Words: Mr Beatnick
Poet, philosopher, band leader, jazz pianist, composer, writer, mythologist – Sun Ra produced a vast amount of art in his lifetime, such a large amount that narrowing it down to an essential digest is a truly challenging undertaking, with literally thousands of recordings out there.
His contribution to music history can be viewed from different angles – as a pioneer of noise and experimental synth music, an exponent of so-called free jazz, a big band leader who pushed the limits of group improvisation, or a cultural ambassador who fused disparate influences from around the world into his holistic, exotic sound.
Ra maintained til the end of his life on earth that he was born on Saturn, brought to our planet by a higher power to develop our knowledge and share universal truths from other worlds.
The context of all of this is further complicated by his mission statement – Ra maintained til the end of his life on earth that he was born on Saturn, brought to our planet by a higher power to develop our knowledge and share universal truths from other worlds. If that sounds kooky now then imagine how it must have sounded in the early 1950s when he founded his first Space Trio, as told to an audience that hadn’t yet been gripped by UFO fever, early sci-fi or Neil Armstrong setting his first foot on the moon. Much of the critical narrative around Sun Ra ever since has portrayed him as a space-spouting nutter in a glittery sequined gown, entirely glossing over the rich diversity and complexity of his music in the process.
Ra is often cited as the founding father of afro-futurism, a tangent of thought which extends through the mothership connections of Parliament-Funkadelic, to the astral techno of Underground Resistance, to the aquatic, lardossian narratives of Drexciya; his work examines racial identity and the black experience in America through the eyes of an alien visiting humanity. The language of this deconstruction is peppered with his own neologisms, like the “astro-black” of outer space, the “myth-science” or “solar-myth” of creation, right down to the name he chose for his band, “the Arkestra”, a linguistic riff on Noah’s biblical safe haven. A scholar of so-called “forbidden books”, and a lecturer at Boston in his later years, Ra fused influences from literature, antiquity, religion and popular culture together to form his aphoristic “equations” and vocal chants, such as “History is his story; my story is mystery!” and “you made a mistake, you did something wrong, now make another mistake, and do something right.”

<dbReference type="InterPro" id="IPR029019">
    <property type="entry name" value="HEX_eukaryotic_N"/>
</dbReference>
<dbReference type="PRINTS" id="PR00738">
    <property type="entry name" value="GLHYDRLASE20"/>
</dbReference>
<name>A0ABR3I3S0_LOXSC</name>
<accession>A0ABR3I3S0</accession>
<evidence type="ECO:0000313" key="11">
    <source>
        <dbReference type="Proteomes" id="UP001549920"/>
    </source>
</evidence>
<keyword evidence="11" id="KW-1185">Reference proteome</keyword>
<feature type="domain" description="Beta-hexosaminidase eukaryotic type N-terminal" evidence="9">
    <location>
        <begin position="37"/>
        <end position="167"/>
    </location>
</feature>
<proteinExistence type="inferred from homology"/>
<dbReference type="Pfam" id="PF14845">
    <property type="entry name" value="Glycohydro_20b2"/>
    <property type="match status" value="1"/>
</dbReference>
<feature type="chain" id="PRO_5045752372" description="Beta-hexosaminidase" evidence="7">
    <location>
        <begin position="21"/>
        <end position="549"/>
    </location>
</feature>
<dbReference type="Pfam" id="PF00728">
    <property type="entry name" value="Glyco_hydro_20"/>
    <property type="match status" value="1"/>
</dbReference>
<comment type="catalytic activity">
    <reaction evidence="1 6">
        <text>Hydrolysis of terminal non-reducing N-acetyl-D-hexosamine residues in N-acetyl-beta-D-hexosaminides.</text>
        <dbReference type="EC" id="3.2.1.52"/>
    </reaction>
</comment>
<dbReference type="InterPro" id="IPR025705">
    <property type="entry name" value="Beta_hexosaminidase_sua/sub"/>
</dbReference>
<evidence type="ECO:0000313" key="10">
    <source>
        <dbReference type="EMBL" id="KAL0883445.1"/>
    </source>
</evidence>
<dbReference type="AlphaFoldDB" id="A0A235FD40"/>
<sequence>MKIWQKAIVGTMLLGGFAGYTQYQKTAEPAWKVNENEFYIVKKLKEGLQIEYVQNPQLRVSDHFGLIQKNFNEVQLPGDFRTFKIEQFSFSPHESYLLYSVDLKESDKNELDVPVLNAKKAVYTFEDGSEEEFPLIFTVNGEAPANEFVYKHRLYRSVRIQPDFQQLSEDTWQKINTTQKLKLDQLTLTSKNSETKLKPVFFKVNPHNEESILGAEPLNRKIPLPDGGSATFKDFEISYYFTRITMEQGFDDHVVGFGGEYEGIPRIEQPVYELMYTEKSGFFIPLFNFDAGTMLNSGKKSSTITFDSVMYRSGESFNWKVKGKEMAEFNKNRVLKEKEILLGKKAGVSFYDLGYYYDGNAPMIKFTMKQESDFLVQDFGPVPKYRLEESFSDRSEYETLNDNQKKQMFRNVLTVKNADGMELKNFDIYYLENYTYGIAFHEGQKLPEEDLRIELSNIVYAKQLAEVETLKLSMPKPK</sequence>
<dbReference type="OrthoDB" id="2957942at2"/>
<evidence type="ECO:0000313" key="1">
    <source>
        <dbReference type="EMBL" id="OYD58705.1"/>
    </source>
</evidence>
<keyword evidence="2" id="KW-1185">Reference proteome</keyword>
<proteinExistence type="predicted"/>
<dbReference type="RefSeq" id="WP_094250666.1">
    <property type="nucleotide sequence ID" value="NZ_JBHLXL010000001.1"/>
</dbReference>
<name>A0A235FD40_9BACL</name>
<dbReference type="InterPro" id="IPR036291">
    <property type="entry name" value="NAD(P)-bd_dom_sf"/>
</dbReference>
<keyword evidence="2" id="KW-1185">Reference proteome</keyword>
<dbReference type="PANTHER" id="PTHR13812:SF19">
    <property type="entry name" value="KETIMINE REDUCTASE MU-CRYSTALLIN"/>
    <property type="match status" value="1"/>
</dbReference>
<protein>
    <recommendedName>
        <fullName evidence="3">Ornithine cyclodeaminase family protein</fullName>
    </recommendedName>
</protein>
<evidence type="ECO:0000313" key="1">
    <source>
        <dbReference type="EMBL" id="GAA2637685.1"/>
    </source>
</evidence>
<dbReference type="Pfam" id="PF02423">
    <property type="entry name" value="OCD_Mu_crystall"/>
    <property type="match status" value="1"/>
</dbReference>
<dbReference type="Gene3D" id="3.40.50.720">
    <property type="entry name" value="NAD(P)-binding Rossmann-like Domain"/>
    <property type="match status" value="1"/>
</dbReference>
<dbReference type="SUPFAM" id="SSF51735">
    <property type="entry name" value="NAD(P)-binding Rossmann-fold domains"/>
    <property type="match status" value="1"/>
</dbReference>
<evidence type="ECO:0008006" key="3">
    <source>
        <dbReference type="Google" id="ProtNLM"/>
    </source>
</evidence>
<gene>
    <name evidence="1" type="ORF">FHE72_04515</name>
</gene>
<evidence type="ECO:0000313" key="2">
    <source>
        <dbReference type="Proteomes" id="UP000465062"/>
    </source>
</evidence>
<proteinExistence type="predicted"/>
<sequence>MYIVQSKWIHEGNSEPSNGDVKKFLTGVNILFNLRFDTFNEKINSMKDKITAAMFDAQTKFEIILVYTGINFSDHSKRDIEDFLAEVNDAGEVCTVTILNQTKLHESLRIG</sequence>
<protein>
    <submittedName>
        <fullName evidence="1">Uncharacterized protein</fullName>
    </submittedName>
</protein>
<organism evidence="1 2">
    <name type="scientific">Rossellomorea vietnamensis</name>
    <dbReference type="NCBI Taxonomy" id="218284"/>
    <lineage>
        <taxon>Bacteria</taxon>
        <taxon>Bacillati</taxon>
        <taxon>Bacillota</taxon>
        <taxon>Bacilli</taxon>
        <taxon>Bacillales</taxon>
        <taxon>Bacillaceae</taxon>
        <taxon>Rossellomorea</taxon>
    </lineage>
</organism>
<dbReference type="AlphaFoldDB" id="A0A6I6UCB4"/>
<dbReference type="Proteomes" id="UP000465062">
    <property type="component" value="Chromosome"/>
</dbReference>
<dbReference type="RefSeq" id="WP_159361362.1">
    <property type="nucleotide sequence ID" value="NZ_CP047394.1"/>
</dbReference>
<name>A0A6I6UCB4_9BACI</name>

Following Sun Ra is a lifelong religion of sorts, with a truly endless universe of music to explore.
Hopefully you’re starting to get the gist of how large this iceberg really is – following Sun Ra is a lifelong religion of sorts, with a truly endless universe of music to explore. Here are 10 records worth checking out, and if you want to go in further, get yourself a copy of John F Szwed’s excellent biography Space Is The Place, watch the legendary blaxploitation flick of the same name starring Ra as himself, and make the first preparations for your moonship journey. His music will take you to other worlds they have not told you of, that wish to speak to you. Despite Sun Ra passing in the 90s, the Arkestra are still touring under the direction of Marshall Allen, and their annual performances at London’s Café Oto are the stuff of legend.